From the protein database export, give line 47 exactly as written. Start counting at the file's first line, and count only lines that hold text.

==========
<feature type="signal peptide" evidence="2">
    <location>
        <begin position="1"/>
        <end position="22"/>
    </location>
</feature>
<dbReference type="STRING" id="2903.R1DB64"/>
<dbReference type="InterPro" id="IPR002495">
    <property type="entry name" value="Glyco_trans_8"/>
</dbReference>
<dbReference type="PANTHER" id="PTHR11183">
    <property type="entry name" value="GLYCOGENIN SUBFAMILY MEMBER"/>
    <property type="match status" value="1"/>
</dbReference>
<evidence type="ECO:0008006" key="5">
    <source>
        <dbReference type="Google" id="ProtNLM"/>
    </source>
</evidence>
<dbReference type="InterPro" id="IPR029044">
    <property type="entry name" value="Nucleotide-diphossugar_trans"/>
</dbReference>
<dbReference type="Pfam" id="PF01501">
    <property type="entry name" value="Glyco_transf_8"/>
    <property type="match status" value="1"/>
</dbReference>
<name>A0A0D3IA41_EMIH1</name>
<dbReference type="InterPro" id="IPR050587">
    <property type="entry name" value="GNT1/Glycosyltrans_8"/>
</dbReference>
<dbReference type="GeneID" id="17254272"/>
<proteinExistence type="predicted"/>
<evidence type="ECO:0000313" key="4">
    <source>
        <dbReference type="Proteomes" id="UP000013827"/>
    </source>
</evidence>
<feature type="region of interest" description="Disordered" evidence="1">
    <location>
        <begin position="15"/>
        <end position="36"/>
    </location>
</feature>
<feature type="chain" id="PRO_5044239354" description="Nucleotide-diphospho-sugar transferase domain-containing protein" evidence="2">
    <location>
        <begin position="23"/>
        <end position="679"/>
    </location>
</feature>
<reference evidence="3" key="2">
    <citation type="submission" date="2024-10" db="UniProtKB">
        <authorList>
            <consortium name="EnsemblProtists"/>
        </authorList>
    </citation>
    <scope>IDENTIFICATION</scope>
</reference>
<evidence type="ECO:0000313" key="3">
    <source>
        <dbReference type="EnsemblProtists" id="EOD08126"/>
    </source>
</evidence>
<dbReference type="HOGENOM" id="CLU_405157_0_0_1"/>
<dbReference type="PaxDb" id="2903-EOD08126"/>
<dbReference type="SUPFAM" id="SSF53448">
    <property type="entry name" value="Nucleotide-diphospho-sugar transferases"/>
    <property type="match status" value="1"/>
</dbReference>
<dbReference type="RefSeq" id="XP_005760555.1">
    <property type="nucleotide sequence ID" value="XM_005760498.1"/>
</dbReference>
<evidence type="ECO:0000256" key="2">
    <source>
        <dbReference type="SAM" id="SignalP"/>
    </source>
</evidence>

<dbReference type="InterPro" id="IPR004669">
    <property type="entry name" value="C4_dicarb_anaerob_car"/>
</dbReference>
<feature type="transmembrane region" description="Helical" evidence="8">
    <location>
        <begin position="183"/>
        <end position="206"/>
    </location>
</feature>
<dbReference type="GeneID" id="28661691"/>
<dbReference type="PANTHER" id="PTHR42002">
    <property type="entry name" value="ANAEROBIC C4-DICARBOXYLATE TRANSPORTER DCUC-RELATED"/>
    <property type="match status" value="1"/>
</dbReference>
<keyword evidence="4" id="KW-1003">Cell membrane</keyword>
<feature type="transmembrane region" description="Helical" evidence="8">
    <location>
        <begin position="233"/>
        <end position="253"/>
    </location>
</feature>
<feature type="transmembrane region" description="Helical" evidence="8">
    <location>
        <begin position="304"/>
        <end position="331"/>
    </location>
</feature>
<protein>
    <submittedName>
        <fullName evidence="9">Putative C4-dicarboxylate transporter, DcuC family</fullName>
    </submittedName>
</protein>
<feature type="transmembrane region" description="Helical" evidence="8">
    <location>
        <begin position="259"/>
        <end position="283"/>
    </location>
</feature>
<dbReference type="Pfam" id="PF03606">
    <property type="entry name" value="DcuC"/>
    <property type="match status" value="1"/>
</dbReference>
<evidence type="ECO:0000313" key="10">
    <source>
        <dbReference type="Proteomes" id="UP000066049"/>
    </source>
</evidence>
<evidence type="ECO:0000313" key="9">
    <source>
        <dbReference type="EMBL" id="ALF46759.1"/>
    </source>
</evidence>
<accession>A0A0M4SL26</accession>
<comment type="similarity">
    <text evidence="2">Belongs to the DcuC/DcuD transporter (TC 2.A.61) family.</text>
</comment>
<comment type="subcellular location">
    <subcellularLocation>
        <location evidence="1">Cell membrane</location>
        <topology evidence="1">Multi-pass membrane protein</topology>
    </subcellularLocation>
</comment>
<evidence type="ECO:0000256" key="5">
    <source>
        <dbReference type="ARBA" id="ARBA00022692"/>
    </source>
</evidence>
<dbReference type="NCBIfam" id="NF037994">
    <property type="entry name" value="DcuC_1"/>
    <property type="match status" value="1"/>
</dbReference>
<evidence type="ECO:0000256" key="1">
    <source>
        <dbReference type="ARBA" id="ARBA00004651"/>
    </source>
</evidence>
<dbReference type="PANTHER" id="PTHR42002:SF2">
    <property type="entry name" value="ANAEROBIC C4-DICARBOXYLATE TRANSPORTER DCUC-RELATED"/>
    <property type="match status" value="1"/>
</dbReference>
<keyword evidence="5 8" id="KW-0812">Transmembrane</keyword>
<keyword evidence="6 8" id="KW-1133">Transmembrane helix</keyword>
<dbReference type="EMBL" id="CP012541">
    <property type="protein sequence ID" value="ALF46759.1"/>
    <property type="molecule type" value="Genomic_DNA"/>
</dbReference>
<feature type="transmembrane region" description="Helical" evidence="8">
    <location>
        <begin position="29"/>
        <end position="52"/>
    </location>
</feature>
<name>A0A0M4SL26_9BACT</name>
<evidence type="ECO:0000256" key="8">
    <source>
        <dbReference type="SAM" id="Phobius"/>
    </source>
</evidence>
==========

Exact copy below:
        <end position="679"/>